Fire Destroys Crawfordsville's Country Club Clubhouse
by Wade Coggeshall
December 28, 2005
Crawfordsville Country Club's clubhouse, once Gen. Lew Wallace's summer home, is no more after a weekend fire.
The Crawfordsville Fire Department received a 911 call at 5:12 a.m. Saturday from a resident near the country club who reported seeing flames shooting from the clubhouse's roof. Within an hour of the fire department¹s arrival, Fire Chief Todd Barton said the building had burned to the ground. No one was inside at the time and no injuries were reported. The building is a total loss.
"It just doesn't take that long (for fire to spread) in that kind of building," Barton said. "It's a very old building, and it was built before fire codes were really practiced. It was up to the code it needed to be up to, it's just a building that fire is going to spread through very rapidly. It's not designed like modern buildings."
The clubhouse's location was a further impediment for firefighters attempting to battle the blaze. The clubhouse was located away from the road in a wooded setting, making it difficult for the fire department to drive trucks close by, and it was in an area without access to city water. Madison
Township Fire Department brought two tanker trucks. Fire departments from Waynetown, Ripley Township, New Market and Waveland also assisted. The blaze was so widespread by the time emergency personnel arrived that Barton said firefighters never were able to enter the building and push the fire out.
"We were kind of behind the eight-ball from the start," he said. So far the cause is undetermined. The state fire marshal's office has taken over the investigation, and was to begin sorting through the rubble Monday. The state bureau of Alcohol, Tobacco and Firearms may join the case too,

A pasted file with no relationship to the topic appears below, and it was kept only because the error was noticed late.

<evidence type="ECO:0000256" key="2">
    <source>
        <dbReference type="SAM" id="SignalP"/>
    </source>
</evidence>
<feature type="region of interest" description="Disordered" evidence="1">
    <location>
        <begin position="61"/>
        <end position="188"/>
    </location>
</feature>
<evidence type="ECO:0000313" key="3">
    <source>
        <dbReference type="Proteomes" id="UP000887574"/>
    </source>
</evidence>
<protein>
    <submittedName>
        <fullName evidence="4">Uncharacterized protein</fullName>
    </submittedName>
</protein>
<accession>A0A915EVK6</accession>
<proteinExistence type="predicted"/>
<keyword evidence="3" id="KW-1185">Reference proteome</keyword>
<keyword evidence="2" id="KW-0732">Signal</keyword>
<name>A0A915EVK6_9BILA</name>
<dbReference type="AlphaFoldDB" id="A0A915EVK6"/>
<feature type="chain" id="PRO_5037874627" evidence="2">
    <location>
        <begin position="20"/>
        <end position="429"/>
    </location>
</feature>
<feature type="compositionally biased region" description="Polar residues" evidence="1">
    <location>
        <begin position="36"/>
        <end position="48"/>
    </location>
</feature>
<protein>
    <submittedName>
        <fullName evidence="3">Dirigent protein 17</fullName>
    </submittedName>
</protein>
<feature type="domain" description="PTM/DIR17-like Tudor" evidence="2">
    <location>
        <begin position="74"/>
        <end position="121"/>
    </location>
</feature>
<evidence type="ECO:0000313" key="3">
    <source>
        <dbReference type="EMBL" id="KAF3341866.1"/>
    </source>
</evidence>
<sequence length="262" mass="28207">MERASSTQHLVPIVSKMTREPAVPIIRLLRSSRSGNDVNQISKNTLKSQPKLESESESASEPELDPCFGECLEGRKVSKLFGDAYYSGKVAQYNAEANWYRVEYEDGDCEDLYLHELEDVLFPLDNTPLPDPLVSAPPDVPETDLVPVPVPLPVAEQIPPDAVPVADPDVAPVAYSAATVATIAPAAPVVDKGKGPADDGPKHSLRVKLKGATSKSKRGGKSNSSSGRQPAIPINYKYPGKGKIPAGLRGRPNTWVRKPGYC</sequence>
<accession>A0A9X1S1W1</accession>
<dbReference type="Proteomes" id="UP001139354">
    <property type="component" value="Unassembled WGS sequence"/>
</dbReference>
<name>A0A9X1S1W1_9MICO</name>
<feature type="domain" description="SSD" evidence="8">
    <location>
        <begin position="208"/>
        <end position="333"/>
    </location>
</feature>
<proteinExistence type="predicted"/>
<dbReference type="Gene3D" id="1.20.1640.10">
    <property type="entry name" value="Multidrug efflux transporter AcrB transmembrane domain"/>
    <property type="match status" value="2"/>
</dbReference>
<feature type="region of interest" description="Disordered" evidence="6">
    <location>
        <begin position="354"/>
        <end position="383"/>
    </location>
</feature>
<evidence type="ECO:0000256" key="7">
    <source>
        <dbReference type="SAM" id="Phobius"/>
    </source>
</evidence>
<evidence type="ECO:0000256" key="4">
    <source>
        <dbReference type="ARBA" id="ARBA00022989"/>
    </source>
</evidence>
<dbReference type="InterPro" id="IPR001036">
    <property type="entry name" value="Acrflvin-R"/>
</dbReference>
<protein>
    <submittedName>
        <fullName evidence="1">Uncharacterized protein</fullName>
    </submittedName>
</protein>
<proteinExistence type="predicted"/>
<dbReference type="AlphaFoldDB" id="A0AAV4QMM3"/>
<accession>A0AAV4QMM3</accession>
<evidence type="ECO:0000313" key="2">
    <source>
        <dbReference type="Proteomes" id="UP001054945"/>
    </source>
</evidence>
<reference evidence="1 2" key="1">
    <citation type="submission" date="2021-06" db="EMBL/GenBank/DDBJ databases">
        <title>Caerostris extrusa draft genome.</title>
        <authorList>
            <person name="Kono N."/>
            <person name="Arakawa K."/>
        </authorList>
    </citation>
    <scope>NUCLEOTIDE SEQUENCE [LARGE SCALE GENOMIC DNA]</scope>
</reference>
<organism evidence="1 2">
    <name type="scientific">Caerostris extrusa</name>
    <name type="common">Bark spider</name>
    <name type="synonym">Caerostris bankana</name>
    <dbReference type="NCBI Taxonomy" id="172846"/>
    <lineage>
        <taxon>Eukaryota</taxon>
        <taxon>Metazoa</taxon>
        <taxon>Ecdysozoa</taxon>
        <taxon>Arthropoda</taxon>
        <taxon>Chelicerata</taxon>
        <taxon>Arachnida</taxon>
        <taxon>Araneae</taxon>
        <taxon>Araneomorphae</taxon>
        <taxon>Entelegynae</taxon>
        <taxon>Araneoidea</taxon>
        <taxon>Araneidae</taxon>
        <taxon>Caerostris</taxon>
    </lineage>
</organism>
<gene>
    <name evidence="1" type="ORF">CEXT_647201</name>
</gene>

but only because the fire marshal has a policy of consulting that agency when a specific threshold of monetary damage is crossed.
"People shouldn't read into that, that we're thinking there was some sort of criminal activity," Barton said. "That's really not the case. We just want to make sure we cover all our bases.
"I know there's all kinds of rumors going around town about what could've happened, but it's important for people to know at this point we haven't ruled anything out. We¹re going to go through everything and see what we can come up with."
Barton said the damage estimate is complicated by the building's notable significance.
"There were some historical documents and things like that in there that are really hard to place a value on," he said. "Instead of saying, 'This is what it¹s going to cost to replace it,' some of that stuff can't be replaced."
Gary Isenberg, president of the country club's board, said the loss is devastating to everyone.
"It's a tragic loss, not only to members of the club but to the community," he said. "It was used by members and the entire business community. But we are committed to rebuilding and moving forward."
A special meeting of the club's membership is set for 7 p.m. Jan. 10 in the Elks building. "We look forward to receiving support from our members and the entire community,"Isenberg said.
The board met in an emergency meeting Saturday, and plan to convene again on Wednesday. Country club employees have been assured they'll still have jobs, and employee issues are being handled on a case-by-case basis. No New Year's activities were planned at the clubhouse, though other events are now affected. Isenberg said organizers are being contacted.
Brandy Smith, an executive assistant at the country club, was at the site Saturday. She was alerted about the fire shortly after 5 a.m. that day.
"It's sad. We lost a lot," she said. "But we'll rebuild."
Coggeshall is a reporter for the Crawfordsville Journal Review. Editor Maria Flora contributed to this report. Top photo by John Flora for the Journal Review. Lower left photo was submitted to The Paper of Montgomery County by Stacy Sommer.